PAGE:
In addition to worrying about tickets from patrolling policemen if you run a red light, these days you must also be on the look out for red light cameras posted at intersections. Of course, it's a bad idea to run a red – you put yourself and others at risk. But sometimes, you can be caught up when you were driving through on a yellow and it turns red faster than you expected, or a car in front of you slows down trapping you in the road. In North Carolina, red light camera tickets run $50-$100 but don't add points to your license. If you get one of these citations in the mail, you should pay it promptly. But a new scam is now using these red light cameras to extort money from victims. Here's what you need to know to protect yourself.
How the scam works
This scam showed up in late 2014 and has been spreading ever since. It starts with a phone call from someone saying they're calling from the court or that they're a police officer (or something similar). They tell you that a red light camera caught you, you missed your court date and that there's a warrant out for your arrest. They tell you to pay up big bucks, from a couple hundred up to $1,000, or face immediate arrest and jail time. As with most scams of this type, they demand payment via a money card or cash transfer that is virtually untraceable and unrecoverable once the thieves have your money.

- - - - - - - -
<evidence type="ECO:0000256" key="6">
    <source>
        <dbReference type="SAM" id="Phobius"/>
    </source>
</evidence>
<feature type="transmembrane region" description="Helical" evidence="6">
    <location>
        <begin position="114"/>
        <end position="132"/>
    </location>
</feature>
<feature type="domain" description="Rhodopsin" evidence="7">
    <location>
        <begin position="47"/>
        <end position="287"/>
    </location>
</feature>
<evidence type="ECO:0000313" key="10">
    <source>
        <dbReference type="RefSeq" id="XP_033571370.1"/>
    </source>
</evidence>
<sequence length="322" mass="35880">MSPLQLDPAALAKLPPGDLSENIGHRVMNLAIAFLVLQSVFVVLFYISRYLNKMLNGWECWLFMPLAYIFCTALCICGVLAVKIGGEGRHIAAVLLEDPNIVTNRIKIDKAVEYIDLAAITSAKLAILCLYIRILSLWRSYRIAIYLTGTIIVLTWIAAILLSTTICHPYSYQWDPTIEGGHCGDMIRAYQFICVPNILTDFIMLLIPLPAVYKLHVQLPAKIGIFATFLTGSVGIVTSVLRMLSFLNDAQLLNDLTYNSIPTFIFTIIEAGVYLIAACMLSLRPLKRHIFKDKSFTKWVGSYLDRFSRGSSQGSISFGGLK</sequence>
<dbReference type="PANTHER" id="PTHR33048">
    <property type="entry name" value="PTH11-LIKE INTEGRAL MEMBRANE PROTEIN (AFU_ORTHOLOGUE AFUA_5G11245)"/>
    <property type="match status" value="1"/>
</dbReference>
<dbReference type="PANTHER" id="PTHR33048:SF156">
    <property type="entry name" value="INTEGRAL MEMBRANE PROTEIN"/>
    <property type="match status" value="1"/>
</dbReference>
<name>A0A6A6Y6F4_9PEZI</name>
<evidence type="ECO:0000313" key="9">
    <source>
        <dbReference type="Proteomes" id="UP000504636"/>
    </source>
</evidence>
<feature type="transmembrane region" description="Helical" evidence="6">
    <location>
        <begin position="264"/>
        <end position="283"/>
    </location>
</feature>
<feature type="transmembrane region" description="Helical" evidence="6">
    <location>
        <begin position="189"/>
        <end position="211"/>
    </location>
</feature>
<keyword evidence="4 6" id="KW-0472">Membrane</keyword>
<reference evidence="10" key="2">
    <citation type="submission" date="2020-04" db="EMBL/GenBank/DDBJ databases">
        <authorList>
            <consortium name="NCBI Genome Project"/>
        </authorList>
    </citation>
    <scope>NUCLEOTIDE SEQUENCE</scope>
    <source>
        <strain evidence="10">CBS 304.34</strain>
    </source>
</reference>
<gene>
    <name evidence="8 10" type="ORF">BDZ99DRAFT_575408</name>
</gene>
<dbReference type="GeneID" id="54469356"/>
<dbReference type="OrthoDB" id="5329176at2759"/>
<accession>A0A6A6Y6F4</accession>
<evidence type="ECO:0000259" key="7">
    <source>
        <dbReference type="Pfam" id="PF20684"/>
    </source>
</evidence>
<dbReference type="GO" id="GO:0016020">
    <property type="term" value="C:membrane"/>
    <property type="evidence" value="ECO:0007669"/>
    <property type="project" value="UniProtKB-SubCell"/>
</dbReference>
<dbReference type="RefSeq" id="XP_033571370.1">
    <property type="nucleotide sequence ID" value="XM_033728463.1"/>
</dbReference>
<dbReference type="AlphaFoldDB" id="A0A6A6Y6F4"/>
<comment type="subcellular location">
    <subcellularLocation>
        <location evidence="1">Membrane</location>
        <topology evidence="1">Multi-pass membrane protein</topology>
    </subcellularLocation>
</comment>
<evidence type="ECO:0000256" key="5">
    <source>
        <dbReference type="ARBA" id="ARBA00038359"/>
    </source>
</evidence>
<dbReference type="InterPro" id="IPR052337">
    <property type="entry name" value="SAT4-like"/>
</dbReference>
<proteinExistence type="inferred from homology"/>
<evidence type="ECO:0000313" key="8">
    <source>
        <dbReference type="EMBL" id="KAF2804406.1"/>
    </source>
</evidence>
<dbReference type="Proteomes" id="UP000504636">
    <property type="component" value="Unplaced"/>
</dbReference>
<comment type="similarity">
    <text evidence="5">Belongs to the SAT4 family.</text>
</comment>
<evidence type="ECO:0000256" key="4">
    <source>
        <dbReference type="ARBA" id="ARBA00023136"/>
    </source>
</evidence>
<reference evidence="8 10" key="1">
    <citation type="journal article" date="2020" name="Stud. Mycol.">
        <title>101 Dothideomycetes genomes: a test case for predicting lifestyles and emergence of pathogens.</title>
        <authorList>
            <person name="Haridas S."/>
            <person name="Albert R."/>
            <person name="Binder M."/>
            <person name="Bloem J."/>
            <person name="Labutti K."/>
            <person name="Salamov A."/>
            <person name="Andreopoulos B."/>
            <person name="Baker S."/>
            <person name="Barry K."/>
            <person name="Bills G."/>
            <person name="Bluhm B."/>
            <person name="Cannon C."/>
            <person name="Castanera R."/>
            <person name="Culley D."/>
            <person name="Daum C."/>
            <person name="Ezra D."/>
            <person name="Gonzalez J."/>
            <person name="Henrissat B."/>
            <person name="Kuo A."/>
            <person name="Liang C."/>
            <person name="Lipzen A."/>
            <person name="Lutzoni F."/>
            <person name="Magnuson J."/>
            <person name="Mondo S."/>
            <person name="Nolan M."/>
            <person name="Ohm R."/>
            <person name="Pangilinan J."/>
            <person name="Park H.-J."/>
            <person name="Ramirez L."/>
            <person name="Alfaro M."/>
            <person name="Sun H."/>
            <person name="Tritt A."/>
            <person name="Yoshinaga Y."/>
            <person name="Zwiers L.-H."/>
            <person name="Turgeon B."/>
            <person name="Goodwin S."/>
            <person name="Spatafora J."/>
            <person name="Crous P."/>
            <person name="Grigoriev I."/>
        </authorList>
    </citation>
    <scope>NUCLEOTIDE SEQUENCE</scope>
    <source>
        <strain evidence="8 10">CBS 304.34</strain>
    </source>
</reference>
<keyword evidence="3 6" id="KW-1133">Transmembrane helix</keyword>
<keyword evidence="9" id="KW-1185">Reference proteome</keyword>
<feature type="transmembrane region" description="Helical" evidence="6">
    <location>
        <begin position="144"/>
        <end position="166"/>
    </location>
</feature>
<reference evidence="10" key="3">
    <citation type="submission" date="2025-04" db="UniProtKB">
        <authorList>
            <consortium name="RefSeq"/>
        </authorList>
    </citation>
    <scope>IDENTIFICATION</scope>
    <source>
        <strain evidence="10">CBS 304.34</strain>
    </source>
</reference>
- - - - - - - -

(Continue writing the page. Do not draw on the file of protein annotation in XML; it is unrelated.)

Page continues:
What you must know to protect yourself
First, know that the courts or police will not call you like this. If there were a warrant out for your arrest, you'd find out by a sheriff knocking at your door to serve it. Second, police officers don't make calls demanding cash for citations. Third, the court system does not ever demand payment in the form of Green Dot cards, Money Pak or Western Union. Courts typically only accept cash or a cashier's check for fines, but some courts now accept credit cards. Last, you usually have to pay online through the court's website or in person – not over the phone in response to threats.
What to do if you get a red light camera scam call
The best thing to do is to hang up immediately. You don't need to engage in a conversation. The longer you stay on the line with them, the more likely the fraudster will get information to use to scam you or that they'll be able to scare you into complying with their demands. Don't confirm your name, your address or anything about yourself. Also, don't panic. Just hang up. If they call back, tell them you're calling the police to report them and hang up again. Don't answer any subsequent calls. Instead, check your caller ID (or on a home line, dial *69 to hear the last number that called) and write down their number. Then contact the North Carolina Department of Justice to report the fraud.
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